March 18, 1999 | Executive Summary on Smart Growth
The issue of "urban sprawl" recently received top billing at a White House event at which President Bill Clinton and Vice President Al Gore announced their Livable Communities Initiative, which, it was promised, would reduce traffic congestion, promote cleaner air, preserve open spaces, and retard urban sprawl. Today, organized opposition to sprawl is led by a relatively new school of urban planners, the "new urbanists," who blame the expanding urban area for a number of problems, including increased traffic congestion, higher air pollution, the decline of central cities, and a reduction in valuable agricultural land. (New urbanist policies also go by the label "smart growth").
Traffic congestion is greater, not less, in the compact city. Higher concentrations of urban residential and employment density will produce higher concentrations of automobile traffic (and air pollution). Contrary to new urbanist claims, traffic congestion is already worse in urban areas with higher densities.
Air pollution is greater, not less, in the compact city. Generally, the greater the intensity of air pollution, the higher the population density. As transit-oriented development increases traffic, it will reduce speeds and increase pollution, because higher pollution is associated with slower, more congested traffic. To the extent that new urbanist policies are implemented, air pollution is likely to be increased relative to levels that would be experienced in less dense environments.
Cities are not crowding out agricultural production. Expanding urban areas do not threaten agricultural production. Since 1950, U.S. agricultural acreage has fallen by 15 percent, while production has risen by more than 105 percent. The area required for agricultural production has declined, quite independently of urban expansion. Between 1960 and 1990, the area taken out of agricultural production was greater than that of Texas and more than eight times the area consumed by expanding urban areas.
"Smart growth" could be no growth. Increasing density and growth restrictions are likely to have a negative impact on economic growth in metropolitan areas adopting new urbanist policies. For example, even the new urbanist regional government in Portland, Oregon (Metro), found that higher densities and lower automobile usage rates appear to be associated with "higher housing prices and reduced housing output." As a result of higher housing prices, new urbanist policies are likely to make the American dream of home ownership more elusive. Broad implementation of new urbanist policies could well bring to the United States the economic stagnation that afflicts Europe, where minimal job creation and high unemployment are associated with a high-cost and less competitive economy.
Policies like those in Portland will produce more traffic congestion and air pollution, not less. Portland is well on the way to replicating the traffic congestion problems of Los Angeles. Traffic congestion in Portland already is approaching that of the New York metropolitan area-which is 15 times larger-and Portland projections indicate that, even after building five additional light rail lines, traffic volumes will rise by more than 50 percent by 2015.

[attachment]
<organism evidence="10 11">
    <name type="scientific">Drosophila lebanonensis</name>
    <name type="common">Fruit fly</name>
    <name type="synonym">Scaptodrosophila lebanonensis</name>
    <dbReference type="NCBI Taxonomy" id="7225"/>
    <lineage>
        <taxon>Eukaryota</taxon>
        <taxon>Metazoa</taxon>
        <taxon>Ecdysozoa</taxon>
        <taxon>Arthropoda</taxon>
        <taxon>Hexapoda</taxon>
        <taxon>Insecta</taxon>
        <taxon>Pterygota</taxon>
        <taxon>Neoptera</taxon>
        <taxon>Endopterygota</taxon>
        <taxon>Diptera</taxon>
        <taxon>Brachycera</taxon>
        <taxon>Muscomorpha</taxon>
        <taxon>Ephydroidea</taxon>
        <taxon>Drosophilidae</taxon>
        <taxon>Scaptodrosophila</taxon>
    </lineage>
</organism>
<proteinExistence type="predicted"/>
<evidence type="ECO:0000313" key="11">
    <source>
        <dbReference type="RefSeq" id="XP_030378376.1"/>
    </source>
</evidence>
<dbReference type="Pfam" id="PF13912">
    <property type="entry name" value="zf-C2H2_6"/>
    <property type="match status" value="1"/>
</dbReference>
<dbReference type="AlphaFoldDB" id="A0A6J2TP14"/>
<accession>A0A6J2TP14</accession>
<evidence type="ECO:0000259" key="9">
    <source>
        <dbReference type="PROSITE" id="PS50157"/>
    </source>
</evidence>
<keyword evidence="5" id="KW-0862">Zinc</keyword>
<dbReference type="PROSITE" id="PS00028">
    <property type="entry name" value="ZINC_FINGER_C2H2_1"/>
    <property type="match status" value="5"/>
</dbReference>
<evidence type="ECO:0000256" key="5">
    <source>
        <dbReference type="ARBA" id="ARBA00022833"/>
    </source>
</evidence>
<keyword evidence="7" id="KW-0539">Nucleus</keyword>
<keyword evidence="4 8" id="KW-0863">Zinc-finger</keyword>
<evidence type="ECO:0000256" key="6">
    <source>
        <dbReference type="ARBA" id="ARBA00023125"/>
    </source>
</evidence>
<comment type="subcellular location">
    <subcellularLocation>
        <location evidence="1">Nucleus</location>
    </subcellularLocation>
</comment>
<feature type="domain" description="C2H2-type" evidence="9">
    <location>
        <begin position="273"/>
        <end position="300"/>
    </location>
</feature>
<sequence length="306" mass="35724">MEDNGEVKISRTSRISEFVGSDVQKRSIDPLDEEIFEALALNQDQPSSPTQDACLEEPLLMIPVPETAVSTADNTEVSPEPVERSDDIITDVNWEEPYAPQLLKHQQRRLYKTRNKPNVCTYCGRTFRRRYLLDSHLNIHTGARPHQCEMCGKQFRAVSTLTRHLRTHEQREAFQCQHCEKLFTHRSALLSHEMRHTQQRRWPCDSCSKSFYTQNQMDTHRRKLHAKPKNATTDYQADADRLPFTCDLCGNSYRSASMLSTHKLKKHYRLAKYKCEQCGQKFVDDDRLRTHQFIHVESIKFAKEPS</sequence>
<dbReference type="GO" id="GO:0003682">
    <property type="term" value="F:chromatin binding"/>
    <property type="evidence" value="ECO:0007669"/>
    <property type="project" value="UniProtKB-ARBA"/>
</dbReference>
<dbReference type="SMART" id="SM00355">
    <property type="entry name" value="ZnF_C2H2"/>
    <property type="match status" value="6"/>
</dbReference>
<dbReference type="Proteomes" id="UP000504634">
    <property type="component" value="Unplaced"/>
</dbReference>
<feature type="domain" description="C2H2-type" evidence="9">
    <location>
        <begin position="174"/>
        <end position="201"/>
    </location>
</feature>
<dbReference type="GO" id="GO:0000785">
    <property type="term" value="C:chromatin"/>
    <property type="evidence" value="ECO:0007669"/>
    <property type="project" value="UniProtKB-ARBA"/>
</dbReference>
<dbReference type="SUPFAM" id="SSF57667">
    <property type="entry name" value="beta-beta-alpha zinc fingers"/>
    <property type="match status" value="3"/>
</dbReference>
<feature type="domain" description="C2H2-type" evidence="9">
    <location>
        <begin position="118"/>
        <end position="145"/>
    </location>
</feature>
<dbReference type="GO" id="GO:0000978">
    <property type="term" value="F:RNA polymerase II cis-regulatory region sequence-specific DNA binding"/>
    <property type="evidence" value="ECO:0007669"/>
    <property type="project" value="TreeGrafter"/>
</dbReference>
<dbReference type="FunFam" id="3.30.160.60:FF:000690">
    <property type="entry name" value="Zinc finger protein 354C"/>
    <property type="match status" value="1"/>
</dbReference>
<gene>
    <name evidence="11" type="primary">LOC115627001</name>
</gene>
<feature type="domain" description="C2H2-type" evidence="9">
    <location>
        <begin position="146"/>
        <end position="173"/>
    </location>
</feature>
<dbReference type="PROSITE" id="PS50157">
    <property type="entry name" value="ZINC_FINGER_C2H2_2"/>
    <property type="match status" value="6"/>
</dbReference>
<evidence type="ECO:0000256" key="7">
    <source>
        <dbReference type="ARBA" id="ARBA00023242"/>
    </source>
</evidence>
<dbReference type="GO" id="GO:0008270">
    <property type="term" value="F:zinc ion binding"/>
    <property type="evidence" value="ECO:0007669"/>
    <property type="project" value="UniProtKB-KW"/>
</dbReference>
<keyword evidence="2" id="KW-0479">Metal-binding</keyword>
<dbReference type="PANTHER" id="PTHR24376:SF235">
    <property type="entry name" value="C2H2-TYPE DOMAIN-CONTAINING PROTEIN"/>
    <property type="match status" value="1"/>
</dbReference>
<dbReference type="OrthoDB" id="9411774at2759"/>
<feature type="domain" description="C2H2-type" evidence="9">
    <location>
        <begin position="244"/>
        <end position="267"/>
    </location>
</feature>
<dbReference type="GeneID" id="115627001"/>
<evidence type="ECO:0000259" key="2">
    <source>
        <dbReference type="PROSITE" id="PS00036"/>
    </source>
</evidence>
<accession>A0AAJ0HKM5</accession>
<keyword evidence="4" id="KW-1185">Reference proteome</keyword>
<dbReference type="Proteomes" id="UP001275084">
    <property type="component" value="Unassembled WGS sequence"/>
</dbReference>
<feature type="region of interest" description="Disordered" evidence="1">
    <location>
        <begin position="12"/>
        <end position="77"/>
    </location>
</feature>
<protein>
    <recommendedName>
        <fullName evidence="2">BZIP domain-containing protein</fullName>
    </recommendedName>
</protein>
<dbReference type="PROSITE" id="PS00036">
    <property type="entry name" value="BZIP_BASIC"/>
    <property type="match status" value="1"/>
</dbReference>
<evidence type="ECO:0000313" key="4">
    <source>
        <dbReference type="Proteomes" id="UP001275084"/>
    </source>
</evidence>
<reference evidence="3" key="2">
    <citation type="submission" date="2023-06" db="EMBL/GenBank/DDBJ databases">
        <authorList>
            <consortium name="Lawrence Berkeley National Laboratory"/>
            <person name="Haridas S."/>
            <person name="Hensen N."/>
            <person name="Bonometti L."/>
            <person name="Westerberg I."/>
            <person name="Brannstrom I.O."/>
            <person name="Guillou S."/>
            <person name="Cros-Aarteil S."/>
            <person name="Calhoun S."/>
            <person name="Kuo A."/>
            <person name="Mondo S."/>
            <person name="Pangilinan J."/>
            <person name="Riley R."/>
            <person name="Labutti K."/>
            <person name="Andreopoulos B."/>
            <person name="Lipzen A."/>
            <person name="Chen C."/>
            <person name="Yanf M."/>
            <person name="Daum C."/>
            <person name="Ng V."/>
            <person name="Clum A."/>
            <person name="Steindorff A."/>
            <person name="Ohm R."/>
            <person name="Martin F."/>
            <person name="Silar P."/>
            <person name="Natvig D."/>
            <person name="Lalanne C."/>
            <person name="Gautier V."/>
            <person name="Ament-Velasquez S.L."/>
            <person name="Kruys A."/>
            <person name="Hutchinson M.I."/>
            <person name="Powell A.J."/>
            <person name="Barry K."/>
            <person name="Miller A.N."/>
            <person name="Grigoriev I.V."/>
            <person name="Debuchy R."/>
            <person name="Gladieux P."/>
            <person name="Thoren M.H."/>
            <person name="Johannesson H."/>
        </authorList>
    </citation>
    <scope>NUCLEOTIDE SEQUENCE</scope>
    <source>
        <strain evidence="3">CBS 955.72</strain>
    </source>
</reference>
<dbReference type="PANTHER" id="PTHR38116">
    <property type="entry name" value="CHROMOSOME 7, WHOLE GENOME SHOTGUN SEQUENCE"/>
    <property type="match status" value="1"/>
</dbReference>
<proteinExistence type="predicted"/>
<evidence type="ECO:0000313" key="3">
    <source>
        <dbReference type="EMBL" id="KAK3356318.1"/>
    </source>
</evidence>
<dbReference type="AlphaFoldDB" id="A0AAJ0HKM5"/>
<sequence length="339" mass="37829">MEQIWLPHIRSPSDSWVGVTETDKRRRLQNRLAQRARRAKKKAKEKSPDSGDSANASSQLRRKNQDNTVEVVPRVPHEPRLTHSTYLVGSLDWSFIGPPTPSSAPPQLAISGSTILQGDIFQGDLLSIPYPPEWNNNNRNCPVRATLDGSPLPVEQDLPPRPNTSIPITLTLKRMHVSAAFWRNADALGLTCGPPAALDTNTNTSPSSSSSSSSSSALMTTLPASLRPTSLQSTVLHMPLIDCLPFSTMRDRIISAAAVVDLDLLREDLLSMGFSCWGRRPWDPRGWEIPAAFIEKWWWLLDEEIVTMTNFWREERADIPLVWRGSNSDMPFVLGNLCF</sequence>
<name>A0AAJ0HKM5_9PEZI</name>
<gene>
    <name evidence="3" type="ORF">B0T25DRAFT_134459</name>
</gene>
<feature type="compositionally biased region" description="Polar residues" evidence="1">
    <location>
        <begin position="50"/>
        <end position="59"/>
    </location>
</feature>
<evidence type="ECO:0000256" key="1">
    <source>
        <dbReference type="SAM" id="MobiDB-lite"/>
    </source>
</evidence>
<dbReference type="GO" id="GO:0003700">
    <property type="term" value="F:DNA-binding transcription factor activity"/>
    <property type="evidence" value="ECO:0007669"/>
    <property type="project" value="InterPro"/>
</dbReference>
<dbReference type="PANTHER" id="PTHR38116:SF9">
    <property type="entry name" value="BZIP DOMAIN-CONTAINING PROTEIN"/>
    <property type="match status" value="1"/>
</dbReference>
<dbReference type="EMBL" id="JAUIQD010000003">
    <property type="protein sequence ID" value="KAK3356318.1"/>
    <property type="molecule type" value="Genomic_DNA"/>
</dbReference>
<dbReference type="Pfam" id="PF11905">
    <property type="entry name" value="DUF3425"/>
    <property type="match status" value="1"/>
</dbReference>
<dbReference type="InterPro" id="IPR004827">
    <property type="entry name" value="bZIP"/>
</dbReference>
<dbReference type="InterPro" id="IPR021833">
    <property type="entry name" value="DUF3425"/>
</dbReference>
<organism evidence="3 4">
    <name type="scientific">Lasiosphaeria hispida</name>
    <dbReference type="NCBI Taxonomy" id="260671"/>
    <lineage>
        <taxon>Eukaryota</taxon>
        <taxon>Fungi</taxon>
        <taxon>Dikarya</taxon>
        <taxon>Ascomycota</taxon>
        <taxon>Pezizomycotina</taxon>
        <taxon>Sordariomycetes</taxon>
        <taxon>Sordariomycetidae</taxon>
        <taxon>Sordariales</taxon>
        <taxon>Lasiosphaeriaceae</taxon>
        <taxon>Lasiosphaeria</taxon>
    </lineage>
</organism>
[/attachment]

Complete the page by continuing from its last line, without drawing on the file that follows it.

Many new urbanists want to mimic European policies, but Europe's comparatively high public transit market share has led to the mistaken impression that transit is gaining at the expense of the automobile. This is not the case. European automobile use has grown at three times the U.S. rate since 1970, largely as a result of increasing affluence. In recent decades, transit market shares have dropped from even higher levels in Europe as increased affluence has made the automobile affordable for more people. In Europe (as in the United States) urban rail's record in attracting people away from automobiles has been insignificant.
Average peak hour commuting time fell approximately 6 percent from 1969 to 1995 (from 22.0 minutes to 20.7 minutes).
The automobile has improved travel times. According to the United States Department of Transportation, one of the most important reasons that average commuting time has not increased materially over the past 25 years is that people have abandoned transit services for automobiles, which are considerably faster. The average transit commute trip takes approximately 80 percent longer than the average automobile commuter trip.
The flexibility of the automobile has improved the efficiency of labor markets, making a much larger market of employers and employees conveniently accessible to one another.
The competition provided by large suburban shopping malls and retailers has lowered consumer prices.
This is not to suggest that traffic congestion is not a problem. But today's urban motorist experiences much greater mobility and speed than can be provided by any practical alternatives. The question is not how governments are going to force people out of their cars, but whether capacity will be provided for the traffic growth that will occur regardless of which measures are adopted.
Wendell Cox is Principal, the Wendell Cox Consultancy, St. Louis, Missouri.